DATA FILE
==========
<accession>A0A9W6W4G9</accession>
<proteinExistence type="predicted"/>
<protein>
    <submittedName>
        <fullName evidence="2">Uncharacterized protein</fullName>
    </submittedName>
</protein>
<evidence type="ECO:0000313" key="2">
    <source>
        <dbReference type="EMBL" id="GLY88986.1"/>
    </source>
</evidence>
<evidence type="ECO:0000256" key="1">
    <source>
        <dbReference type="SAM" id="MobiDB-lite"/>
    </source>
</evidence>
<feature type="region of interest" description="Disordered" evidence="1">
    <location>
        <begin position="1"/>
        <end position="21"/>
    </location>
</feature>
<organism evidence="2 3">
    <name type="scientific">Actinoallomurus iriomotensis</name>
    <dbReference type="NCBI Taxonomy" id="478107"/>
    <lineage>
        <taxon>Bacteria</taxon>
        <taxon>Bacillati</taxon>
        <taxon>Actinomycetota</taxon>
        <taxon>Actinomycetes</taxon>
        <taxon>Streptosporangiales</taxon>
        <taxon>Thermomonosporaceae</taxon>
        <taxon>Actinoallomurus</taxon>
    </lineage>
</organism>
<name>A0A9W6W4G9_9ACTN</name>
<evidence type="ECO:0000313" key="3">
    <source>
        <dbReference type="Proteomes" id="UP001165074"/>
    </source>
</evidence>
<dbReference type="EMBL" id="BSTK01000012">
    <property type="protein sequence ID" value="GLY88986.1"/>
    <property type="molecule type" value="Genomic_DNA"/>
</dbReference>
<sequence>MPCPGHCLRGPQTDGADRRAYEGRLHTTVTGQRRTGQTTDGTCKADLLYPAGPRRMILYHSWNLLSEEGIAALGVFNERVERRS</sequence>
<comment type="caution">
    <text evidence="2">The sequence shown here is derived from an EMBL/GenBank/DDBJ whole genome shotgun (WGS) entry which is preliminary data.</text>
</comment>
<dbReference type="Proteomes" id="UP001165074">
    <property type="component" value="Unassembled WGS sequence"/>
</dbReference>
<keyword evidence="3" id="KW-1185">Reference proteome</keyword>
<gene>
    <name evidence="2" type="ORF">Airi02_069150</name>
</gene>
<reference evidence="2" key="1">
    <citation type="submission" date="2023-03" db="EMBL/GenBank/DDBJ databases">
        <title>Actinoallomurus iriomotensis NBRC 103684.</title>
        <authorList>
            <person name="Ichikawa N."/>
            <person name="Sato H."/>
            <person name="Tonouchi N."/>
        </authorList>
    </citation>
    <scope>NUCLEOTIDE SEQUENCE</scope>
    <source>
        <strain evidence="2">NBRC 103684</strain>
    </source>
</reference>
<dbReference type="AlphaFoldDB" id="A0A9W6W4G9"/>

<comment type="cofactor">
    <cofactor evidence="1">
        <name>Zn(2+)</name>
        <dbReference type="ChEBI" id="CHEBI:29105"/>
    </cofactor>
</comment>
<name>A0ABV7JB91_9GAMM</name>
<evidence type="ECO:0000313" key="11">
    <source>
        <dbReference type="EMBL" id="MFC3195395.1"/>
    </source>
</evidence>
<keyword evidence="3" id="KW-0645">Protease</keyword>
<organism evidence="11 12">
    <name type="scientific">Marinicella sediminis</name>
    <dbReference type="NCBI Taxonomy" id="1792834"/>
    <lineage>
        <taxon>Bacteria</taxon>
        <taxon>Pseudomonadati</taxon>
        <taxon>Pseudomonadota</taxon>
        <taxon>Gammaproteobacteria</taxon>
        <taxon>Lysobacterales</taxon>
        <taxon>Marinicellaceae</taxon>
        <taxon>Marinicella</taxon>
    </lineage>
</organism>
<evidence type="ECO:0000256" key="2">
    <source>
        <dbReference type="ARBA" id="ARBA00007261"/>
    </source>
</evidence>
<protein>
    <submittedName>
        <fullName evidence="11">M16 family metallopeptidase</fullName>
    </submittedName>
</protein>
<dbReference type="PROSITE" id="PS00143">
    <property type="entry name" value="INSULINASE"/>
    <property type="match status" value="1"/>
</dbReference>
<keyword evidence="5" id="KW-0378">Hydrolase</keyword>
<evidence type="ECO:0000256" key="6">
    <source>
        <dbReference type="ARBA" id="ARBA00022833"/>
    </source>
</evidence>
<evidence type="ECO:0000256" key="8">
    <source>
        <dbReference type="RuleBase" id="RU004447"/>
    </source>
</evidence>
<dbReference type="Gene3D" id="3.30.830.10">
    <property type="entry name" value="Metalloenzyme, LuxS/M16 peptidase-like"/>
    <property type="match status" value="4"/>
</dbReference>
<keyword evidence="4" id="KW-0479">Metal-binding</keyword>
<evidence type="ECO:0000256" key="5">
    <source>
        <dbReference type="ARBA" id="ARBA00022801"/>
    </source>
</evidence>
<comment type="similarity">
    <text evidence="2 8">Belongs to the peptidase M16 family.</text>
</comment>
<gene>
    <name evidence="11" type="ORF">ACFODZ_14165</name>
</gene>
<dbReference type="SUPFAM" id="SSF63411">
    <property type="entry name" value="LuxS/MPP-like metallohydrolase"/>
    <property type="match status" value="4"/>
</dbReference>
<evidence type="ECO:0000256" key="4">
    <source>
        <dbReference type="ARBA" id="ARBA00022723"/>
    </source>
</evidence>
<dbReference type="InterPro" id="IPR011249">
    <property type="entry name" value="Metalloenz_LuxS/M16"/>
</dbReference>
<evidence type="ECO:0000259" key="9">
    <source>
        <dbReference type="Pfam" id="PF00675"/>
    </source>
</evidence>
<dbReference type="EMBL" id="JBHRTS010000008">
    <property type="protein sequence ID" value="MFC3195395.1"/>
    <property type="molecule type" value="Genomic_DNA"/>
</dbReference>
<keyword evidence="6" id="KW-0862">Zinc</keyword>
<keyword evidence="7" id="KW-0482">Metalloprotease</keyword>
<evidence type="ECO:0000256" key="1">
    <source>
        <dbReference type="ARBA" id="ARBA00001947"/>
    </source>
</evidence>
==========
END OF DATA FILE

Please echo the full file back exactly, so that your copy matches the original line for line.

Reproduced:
<accession>A0A9W6W4G9</accession>
<proteinExistence type="predicted"/>
<protein>
    <submittedName>
        <fullName evidence="2">Uncharacterized protein</fullName>
    </submittedName>
</protein>
<evidence type="ECO:0000313" key="2">
    <source>
        <dbReference type="EMBL" id="GLY88986.1"/>
    </source>
</evidence>
<evidence type="ECO:0000256" key="1">
    <source>
        <dbReference type="SAM" id="MobiDB-lite"/>
    </source>
</evidence>
<feature type="region of interest" description="Disordered" evidence="1">
    <location>
        <begin position="1"/>
        <end position="21"/>
    </location>
</feature>
<organism evidence="2 3">
    <name type="scientific">Actinoallomurus iriomotensis</name>
    <dbReference type="NCBI Taxonomy" id="478107"/>
    <lineage>
        <taxon>Bacteria</taxon>
        <taxon>Bacillati</taxon>
        <taxon>Actinomycetota</taxon>
        <taxon>Actinomycetes</taxon>
        <taxon>Streptosporangiales</taxon>
        <taxon>Thermomonosporaceae</taxon>
        <taxon>Actinoallomurus</taxon>
    </lineage>
</organism>
<name>A0A9W6W4G9_9ACTN</name>
<evidence type="ECO:0000313" key="3">
    <source>
        <dbReference type="Proteomes" id="UP001165074"/>
    </source>
</evidence>
<dbReference type="EMBL" id="BSTK01000012">
    <property type="protein sequence ID" value="GLY88986.1"/>
    <property type="molecule type" value="Genomic_DNA"/>
</dbReference>
<sequence>MPCPGHCLRGPQTDGADRRAYEGRLHTTVTGQRRTGQTTDGTCKADLLYPAGPRRMILYHSWNLLSEEGIAALGVFNERVERRS</sequence>
<comment type="caution">
    <text evidence="2">The sequence shown here is derived from an EMBL/GenBank/DDBJ whole genome shotgun (WGS) entry which is preliminary data.</text>
</comment>
<dbReference type="Proteomes" id="UP001165074">
    <property type="component" value="Unassembled WGS sequence"/>
</dbReference>
<keyword evidence="3" id="KW-1185">Reference proteome</keyword>
<gene>
    <name evidence="2" type="ORF">Airi02_069150</name>
</gene>
<reference evidence="2" key="1">
    <citation type="submission" date="2023-03" db="EMBL/GenBank/DDBJ databases">
        <title>Actinoallomurus iriomotensis NBRC 103684.</title>
        <authorList>
            <person name="Ichikawa N."/>
            <person name="Sato H."/>
            <person name="Tonouchi N."/>
        </authorList>
    </citation>
    <scope>NUCLEOTIDE SEQUENCE</scope>
    <source>
        <strain evidence="2">NBRC 103684</strain>
    </source>
</reference>
<dbReference type="AlphaFoldDB" id="A0A9W6W4G9"/>

<comment type="cofactor">
    <cofactor evidence="1">
        <name>Zn(2+)</name>
        <dbReference type="ChEBI" id="CHEBI:29105"/>
    </cofactor>
</comment>
<name>A0ABV7JB91_9GAMM</name>
<evidence type="ECO:0000313" key="11">
    <source>
        <dbReference type="EMBL" id="MFC3195395.1"/>
    </source>
</evidence>
<keyword evidence="3" id="KW-0645">Protease</keyword>
<organism evidence="11 12">
    <name type="scientific">Marinicella sediminis</name>
    <dbReference type="NCBI Taxonomy" id="1792834"/>
    <lineage>
        <taxon>Bacteria</taxon>
        <taxon>Pseudomonadati</taxon>
        <taxon>Pseudomonadota</taxon>
        <taxon>Gammaproteobacteria</taxon>
        <taxon>Lysobacterales</taxon>
        <taxon>Marinicellaceae</taxon>
        <taxon>Marinicella</taxon>
    </lineage>
</organism>
<evidence type="ECO:0000256" key="2">
    <source>
        <dbReference type="ARBA" id="ARBA00007261"/>
    </source>
</evidence>
<protein>
    <submittedName>
        <fullName evidence="11">M16 family metallopeptidase</fullName>
    </submittedName>
</protein>
<dbReference type="PROSITE" id="PS00143">
    <property type="entry name" value="INSULINASE"/>
    <property type="match status" value="1"/>
</dbReference>
<keyword evidence="5" id="KW-0378">Hydrolase</keyword>
<evidence type="ECO:0000256" key="6">
    <source>
        <dbReference type="ARBA" id="ARBA00022833"/>
    </source>
</evidence>
<evidence type="ECO:0000256" key="8">
    <source>
        <dbReference type="RuleBase" id="RU004447"/>
    </source>
</evidence>
<dbReference type="Gene3D" id="3.30.830.10">
    <property type="entry name" value="Metalloenzyme, LuxS/M16 peptidase-like"/>
    <property type="match status" value="4"/>
</dbReference>
<keyword evidence="4" id="KW-0479">Metal-binding</keyword>
<evidence type="ECO:0000256" key="5">
    <source>
        <dbReference type="ARBA" id="ARBA00022801"/>
    </source>
</evidence>
<comment type="similarity">
    <text evidence="2 8">Belongs to the peptidase M16 family.</text>
</comment>
<gene>
    <name evidence="11" type="ORF">ACFODZ_14165</name>
</gene>
<dbReference type="SUPFAM" id="SSF63411">
    <property type="entry name" value="LuxS/MPP-like metallohydrolase"/>
    <property type="match status" value="4"/>
</dbReference>
<evidence type="ECO:0000256" key="4">
    <source>
        <dbReference type="ARBA" id="ARBA00022723"/>
    </source>
</evidence>
<dbReference type="InterPro" id="IPR011249">
    <property type="entry name" value="Metalloenz_LuxS/M16"/>
</dbReference>
<evidence type="ECO:0000259" key="9">
    <source>
        <dbReference type="Pfam" id="PF00675"/>
    </source>
</evidence>
<dbReference type="EMBL" id="JBHRTS010000008">
    <property type="protein sequence ID" value="MFC3195395.1"/>
    <property type="molecule type" value="Genomic_DNA"/>
</dbReference>
<keyword evidence="6" id="KW-0862">Zinc</keyword>
<keyword evidence="7" id="KW-0482">Metalloprotease</keyword>
<evidence type="ECO:0000256" key="1">
    <source>
        <dbReference type="ARBA" id="ARBA00001947"/>
    </source>
</evidence>